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Quantitative Analysis of Potassium Permanganate by Spectrophotometric
Methods
Student Contributors: Andrew Park, Arman Manjikian, Claire Ryu, Courtney Zielke, Diana Abaryan, Danial Albino, Elizabeth Orr, Erick Escalera, Erik Hernandez, Kenneth Robles,
Jason Bonilla, Misty Mills, Samantha Suh, Steve Reyes.
Faculty: Terry Boan
Discussion
Results
Abstract
Absorbance Spectra
Former DI Water - Day 1 vs. Day 7
Possible factors affecting absorbance readings of potassium permanganate
solutions were investigated. Parameters studied include potassium permanganate
precipitate age (as determined at time of purchase), pH, light exposure, and water
sources. Various concentration of potassium permanganate solutions were
prepared to test each parameter. Their absorbance was measured in timed
intervals. While our data points toward water sources as the main culprit in
solutions degradation, further studies are underway to rule out other factors, such
as organics and kinetic effects.
Degradation Curve of 0.00016 M KMnO4
0,3
0,45
0,4
0,25
0,3
0.00016 M Day 1
0,25
0.00016 M Day 7
0.000064 M Day 1
0,2
0.000064 M Day 7
0.000032 M Day 1
0,15
0.000032 M Day 7
Absorbance (at 523 nm)
Absorbance (at 523 nm)
0,35
0,2
Environmental Water
0,15
Ultrapure Water
Deionized Water
0,1
0,1
0,05
0,05
0
400
450
500
550
600
650
700
0
0
50
Wavelength (nm)
100
150
200
Time (hours)
•Figure 2- Absorbance spectra comparison of the first and seventh day of each
solution displays no major shift at the peak absorbance.
Different parameters were tested in order to determine the cause(s) for
the degradation of KMnO4 during an undergraduate chemistry
experiment. The results revealed that variables such as pH, the age of the
KMnO4, and exposure to UV light had minimal effect on the change of
absorbance observed over time, leaving the school’s water source as the
most probable determinant.
Focus of research shifted to comparing the effects of different water
sources on the absorbance readings, with ultrapure and environmental
water used as controls. The environmental water was obtained from a
preserved sample of the Ventura water containing contaminants following
the Thomas fire. As expected and apparent in Figure 3, the absorbance
patterns of the KMnO4 in the ultrapure water displayed the most stability.
However, solutions derived from the environmental and deionized water
showed drastic degradation, with the highest rate occurring in the
beginning hours.
•Figure 4 - It is evident from the comparison of the degradation curves of the
different water sources used that the solution derived from deionized water did not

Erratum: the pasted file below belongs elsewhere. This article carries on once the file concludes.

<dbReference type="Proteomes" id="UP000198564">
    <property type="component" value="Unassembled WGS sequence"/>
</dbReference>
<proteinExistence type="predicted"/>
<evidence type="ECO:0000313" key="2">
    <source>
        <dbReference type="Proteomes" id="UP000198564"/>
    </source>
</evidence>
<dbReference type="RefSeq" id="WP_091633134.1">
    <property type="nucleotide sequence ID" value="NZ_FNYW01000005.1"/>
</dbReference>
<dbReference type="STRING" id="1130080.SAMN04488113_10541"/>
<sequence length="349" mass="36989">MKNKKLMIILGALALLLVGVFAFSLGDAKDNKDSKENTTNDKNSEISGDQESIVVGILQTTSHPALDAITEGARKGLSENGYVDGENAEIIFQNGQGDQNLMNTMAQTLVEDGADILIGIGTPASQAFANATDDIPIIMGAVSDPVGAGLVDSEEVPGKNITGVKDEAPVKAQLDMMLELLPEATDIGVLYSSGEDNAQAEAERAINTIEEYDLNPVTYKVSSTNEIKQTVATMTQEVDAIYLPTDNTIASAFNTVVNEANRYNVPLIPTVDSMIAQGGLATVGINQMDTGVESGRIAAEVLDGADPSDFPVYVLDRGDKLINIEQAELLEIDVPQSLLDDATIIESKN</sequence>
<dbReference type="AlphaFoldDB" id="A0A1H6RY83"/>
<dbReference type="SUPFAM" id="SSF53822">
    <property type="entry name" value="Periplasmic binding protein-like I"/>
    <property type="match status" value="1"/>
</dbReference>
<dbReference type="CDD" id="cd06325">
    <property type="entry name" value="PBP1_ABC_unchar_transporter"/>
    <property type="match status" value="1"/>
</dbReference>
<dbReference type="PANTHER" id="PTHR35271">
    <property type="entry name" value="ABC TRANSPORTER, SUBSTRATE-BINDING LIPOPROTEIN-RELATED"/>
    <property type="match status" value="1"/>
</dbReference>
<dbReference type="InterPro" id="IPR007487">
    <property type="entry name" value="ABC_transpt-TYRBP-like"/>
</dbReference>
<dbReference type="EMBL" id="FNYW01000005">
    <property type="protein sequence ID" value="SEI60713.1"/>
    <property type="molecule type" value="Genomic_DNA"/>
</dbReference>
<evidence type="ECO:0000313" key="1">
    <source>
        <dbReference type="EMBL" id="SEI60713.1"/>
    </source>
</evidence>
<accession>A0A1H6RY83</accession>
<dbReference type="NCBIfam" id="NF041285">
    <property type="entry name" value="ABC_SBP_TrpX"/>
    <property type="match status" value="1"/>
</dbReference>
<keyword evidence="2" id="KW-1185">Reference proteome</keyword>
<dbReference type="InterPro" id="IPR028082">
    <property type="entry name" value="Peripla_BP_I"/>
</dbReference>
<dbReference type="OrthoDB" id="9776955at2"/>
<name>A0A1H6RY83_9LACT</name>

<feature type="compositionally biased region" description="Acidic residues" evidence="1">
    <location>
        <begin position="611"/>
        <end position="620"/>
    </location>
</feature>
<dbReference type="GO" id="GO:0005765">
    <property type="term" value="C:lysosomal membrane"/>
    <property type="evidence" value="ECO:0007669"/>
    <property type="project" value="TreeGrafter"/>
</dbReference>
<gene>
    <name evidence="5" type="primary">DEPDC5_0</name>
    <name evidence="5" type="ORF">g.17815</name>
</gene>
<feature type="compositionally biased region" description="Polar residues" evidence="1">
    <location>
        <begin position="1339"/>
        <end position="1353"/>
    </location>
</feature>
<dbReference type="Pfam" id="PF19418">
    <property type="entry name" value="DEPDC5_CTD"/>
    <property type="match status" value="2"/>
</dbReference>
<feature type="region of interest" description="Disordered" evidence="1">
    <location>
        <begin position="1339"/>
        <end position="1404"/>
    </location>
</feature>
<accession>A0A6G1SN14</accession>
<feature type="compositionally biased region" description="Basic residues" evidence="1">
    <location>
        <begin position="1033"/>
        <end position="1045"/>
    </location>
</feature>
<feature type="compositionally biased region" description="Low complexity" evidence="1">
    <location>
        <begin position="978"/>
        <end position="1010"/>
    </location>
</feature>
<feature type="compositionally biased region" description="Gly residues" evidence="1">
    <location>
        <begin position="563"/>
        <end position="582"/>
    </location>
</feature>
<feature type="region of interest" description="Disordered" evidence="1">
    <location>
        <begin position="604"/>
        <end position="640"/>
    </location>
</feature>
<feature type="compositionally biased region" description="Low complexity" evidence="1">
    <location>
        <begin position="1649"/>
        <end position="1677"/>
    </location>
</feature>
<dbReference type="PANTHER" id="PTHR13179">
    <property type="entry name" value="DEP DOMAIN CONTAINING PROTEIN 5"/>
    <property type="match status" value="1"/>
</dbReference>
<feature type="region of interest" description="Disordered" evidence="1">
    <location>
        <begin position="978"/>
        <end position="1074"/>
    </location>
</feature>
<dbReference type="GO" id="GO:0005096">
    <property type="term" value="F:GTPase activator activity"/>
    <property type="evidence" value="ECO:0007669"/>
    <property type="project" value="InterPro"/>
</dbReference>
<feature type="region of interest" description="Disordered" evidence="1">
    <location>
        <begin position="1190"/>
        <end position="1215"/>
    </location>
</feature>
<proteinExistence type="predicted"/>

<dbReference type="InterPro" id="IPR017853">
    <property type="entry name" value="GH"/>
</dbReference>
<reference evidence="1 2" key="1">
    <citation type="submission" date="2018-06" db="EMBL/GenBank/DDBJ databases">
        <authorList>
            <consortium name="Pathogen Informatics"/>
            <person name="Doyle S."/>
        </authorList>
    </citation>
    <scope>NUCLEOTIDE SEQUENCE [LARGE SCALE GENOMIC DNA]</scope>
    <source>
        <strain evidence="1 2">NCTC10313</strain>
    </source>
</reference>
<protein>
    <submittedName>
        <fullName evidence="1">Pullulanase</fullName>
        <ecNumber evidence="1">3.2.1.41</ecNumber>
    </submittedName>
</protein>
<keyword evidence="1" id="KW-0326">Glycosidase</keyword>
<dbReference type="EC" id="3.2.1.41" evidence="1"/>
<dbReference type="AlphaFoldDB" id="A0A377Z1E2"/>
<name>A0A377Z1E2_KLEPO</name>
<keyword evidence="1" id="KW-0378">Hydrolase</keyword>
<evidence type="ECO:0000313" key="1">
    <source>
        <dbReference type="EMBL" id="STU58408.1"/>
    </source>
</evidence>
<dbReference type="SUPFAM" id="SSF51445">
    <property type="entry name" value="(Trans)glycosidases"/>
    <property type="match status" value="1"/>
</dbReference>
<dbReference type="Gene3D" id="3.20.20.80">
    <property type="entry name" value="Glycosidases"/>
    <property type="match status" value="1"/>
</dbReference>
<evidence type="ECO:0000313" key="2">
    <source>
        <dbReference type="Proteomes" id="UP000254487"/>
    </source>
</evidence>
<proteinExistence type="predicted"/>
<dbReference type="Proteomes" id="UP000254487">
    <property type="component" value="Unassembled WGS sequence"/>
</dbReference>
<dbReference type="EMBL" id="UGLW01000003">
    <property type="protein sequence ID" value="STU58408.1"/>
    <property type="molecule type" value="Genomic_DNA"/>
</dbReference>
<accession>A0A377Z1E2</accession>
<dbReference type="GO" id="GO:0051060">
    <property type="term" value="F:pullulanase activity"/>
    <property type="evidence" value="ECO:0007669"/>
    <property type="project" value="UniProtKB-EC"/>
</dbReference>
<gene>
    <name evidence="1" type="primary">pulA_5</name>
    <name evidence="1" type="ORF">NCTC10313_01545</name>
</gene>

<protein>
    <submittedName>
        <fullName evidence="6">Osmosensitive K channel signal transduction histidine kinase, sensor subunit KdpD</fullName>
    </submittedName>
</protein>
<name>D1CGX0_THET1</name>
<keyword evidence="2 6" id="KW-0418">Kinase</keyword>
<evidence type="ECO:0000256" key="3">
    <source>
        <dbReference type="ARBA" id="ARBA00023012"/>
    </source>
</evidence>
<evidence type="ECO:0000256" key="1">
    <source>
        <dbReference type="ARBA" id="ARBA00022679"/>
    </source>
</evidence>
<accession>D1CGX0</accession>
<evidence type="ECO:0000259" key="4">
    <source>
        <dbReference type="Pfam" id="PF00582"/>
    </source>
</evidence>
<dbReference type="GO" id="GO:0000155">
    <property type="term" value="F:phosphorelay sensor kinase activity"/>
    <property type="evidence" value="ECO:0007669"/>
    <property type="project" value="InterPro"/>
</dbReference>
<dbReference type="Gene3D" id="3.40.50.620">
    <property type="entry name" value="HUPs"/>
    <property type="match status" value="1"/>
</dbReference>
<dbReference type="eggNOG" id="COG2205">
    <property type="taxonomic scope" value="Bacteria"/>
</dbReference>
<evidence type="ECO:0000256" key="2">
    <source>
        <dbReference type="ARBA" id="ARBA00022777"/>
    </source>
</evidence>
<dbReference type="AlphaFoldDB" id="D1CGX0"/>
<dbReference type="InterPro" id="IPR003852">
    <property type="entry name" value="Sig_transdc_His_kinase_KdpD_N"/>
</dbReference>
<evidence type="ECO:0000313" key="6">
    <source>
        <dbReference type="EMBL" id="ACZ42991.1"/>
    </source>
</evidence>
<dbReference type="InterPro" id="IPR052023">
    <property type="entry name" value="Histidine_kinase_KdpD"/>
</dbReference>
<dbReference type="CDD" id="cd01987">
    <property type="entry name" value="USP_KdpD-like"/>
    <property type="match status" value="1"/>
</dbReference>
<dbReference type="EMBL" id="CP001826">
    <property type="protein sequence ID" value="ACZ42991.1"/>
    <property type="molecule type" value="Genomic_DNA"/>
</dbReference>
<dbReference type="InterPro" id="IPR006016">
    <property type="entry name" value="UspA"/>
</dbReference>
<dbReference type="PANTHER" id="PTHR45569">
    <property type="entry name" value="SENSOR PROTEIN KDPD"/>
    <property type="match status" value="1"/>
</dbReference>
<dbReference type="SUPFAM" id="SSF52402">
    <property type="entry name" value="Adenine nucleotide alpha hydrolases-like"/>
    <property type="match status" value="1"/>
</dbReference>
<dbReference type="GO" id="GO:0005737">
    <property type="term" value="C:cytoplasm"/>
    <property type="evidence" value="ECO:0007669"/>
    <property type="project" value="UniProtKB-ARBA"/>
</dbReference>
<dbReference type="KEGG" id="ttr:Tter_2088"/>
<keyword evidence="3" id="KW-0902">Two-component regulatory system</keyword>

display the same stability as ultrapure water.
Methods
Conclusion
•Results imply that the school’s deionized water contains impurities that
affect the stability of the KMnO4 solutions. Future experimentation will
attempt to identify these impurities and explore associated kinetic
properties.
Degradation Curve of KMnO4 with Deionized Water
0,3
0,25
Absorbance (at 523 nm)
Average % Increase in Transmission
0,2
0.00016 M
0,15
0.000064 M
0.000032 M
0,1
0,05
Water Source
0.00016 M
0.000064 M
0.000032 M
Ultrapure
7.7
7.0
4.7
Environmental
86.0
26.2
8.5
Former DI
59.0
20.0
6.7
Current DI
88.0
36.2
13.2
Acknowledgements
0
0
50
100
150
200
Time (hours)
Figure 1: Degradation via light exposure and pH were documented in
previous experiments; degradation via 4 age and water source were
examined in the experiment. Three different spectrophotometers were used
in the analysis of absorbance readings.
•Figure 3 - The absorbance curves of the three concentrations of potassium
permanganate solutions using the school's deionized water all show significant
degradation over time. The fastest rate of degradation appear to occur in the
beginning hours.
•Table 1- In comparison, the average percent increase in transmittance for each
water source showed the solutions with ultrapure water experienced the smallest
change over time. Both, the current school DI water and the contaminated
environmental water solutions experienced the largest change.
We would like to thank Professor Terry Boan and Glen
Baghdasarian, PhD, for supporting and guiding us throughout our
research experience.
Also, thank you to the Director of the LACC STEM Pathways,
Jayesh Bhakta, Ph. D. for supporting and funding our science research.
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